Once Jesus was bodily present in the temple of Jerusalem, the temple and its worship needed to be cleansed and purified, not just of the money changers, but cleansed of idolatry and false worship. Remember until Jesus came to the temple in Jerusalem, God was present in the temple only spiritually, but now He was present physically, bodily in Jesus. This coming of Jesus to the temple in a human body, was pointing to a time when Jesus would continually be bodily present in all the temples of the Catholic Church in the Holy Eucharist. The temple, from this point on was to be a place only of intimate heavenly encounters with the “God who is Love.” These heavenly encounters are of course known as the Sacraments of the Church, and especially through the Holy Sacrament of the Mass.

And the true temple is the Catholic Church; it is the Father’s House, the place where by baptism, God adopts us, literally taking us into His Family,/ the place where in confession, He gives us His fatherly pardon,/ the place where in confirmation, He gives us the courage and strength to do what pleases Him,/ the place where in Marriage, God seals the union of Husband and wife and makes them one flesh, /the place where we can come before Jesus still truly and bodily present in the temple--in the tabernacle, there talking to Him and listening to Him in prayer, asking for his help and advice; telling Him our joys and sorrows, our successes and failures and then basking in His divine consolation and love. And finally, the place where we can come and receive Jesus in Holy Communion, the true temple of His Body, not made by Human hands. In doing so, if we are worthy, that is if our souls are cleanse and pure of idolatry and false worship, we, ourselves can be made into living temples of the Living God, and so live our lives in a Covenantal union with Him.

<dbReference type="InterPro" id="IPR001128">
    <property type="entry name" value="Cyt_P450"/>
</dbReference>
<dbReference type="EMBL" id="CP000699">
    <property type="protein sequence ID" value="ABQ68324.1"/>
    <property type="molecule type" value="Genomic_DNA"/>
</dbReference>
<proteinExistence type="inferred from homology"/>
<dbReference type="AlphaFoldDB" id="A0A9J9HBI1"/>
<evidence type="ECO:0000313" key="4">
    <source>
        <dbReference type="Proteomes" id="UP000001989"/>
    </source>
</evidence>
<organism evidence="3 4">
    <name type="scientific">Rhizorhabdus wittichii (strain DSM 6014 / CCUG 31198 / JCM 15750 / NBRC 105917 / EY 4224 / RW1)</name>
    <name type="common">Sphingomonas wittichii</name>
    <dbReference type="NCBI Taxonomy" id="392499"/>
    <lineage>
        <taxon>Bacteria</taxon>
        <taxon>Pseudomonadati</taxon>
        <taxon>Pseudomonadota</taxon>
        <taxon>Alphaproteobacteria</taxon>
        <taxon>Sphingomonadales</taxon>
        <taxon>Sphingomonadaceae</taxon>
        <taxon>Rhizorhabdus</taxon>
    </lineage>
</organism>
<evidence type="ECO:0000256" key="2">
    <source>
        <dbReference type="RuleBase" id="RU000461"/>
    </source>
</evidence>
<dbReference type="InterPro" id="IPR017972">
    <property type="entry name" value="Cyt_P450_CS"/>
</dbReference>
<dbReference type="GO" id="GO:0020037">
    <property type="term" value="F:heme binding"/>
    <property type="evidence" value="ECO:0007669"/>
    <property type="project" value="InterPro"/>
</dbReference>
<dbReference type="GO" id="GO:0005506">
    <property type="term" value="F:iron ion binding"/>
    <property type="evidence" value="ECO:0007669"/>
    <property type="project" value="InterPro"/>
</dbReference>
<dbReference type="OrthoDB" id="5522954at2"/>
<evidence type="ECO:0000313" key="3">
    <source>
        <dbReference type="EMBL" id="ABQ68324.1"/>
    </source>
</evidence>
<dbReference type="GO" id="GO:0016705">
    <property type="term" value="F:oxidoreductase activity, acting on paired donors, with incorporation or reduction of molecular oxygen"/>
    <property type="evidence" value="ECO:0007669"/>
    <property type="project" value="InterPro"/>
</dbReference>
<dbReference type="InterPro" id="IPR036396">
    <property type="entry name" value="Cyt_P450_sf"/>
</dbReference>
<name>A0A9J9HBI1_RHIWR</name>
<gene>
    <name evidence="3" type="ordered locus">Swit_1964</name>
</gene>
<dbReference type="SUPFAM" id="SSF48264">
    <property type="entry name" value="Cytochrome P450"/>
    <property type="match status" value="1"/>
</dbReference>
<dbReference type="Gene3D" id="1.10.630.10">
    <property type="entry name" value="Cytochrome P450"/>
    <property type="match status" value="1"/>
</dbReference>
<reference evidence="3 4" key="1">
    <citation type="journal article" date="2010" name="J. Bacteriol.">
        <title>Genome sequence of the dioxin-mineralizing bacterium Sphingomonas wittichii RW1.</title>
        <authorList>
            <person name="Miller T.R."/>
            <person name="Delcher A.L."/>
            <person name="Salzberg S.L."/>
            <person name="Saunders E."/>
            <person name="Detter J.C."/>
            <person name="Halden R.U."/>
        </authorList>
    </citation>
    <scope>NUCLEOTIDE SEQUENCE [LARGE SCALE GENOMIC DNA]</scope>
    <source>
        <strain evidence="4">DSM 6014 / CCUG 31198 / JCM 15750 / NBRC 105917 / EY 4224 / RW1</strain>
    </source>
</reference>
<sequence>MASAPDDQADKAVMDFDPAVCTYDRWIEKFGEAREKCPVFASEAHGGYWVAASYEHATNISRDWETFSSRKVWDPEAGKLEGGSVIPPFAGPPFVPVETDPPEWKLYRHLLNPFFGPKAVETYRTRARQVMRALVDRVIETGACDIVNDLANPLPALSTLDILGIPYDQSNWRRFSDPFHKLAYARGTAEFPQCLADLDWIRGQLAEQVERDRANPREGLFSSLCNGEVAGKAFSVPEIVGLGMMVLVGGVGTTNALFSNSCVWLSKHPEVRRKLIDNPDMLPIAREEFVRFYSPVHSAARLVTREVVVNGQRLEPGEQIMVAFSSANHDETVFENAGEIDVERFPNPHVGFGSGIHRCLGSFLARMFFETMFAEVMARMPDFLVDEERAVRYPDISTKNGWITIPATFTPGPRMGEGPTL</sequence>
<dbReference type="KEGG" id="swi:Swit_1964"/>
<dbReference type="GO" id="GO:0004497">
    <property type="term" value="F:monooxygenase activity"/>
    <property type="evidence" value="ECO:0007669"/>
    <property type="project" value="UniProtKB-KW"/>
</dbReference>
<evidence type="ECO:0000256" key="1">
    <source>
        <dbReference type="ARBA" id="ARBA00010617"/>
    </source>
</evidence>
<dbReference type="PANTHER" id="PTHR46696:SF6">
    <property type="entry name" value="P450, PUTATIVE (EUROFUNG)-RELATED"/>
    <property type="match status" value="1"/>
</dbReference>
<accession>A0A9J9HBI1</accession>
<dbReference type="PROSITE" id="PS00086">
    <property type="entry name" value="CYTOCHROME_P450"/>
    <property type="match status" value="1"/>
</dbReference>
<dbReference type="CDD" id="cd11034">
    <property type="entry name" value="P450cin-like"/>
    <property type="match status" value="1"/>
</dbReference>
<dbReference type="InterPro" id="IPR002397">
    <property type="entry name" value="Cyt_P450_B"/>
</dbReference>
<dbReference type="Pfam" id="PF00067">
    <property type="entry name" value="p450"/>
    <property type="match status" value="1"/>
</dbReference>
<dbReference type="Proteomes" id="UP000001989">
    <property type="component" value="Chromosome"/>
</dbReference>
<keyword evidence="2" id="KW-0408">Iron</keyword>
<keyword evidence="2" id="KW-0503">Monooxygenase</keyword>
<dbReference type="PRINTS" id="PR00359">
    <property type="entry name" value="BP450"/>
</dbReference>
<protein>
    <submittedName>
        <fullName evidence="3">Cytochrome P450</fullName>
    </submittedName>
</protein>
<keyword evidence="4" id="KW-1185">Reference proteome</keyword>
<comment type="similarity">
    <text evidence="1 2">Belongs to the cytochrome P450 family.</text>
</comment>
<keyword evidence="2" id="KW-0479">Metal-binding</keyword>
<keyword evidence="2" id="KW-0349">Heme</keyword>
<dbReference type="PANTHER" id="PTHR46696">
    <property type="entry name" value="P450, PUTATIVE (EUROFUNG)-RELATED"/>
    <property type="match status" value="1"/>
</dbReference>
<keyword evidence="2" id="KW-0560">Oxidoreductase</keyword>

People talk about experiencing God outside of organized religion or outside in nature, while it is true we can experience God anywhere all of creation is “sacramental, but for that experience to be authentic and truly pleasing to God, we must, must worship Him according to His rules and His commandments; and that is we must worship Him in His temple through His SACRAMENTS. God is present everywhere indeed, but He is only present physically, in His Body, in His true temple, the temple of the Catholic Church…It is only in the presence of His Body, and through His Body and with His Body, united with His worship and adoration of the Father at Holy Mass that we can offer the Father true adoration and worship in Spirit and in Truth, thus becoming pleasing to the Father…sorry, you can’t get this in the woods, or on a mountain, or looking out onto the ocean or any where else in God’s beautiful creation; no, you can only get in the temple of the Lord…the Catholic Church.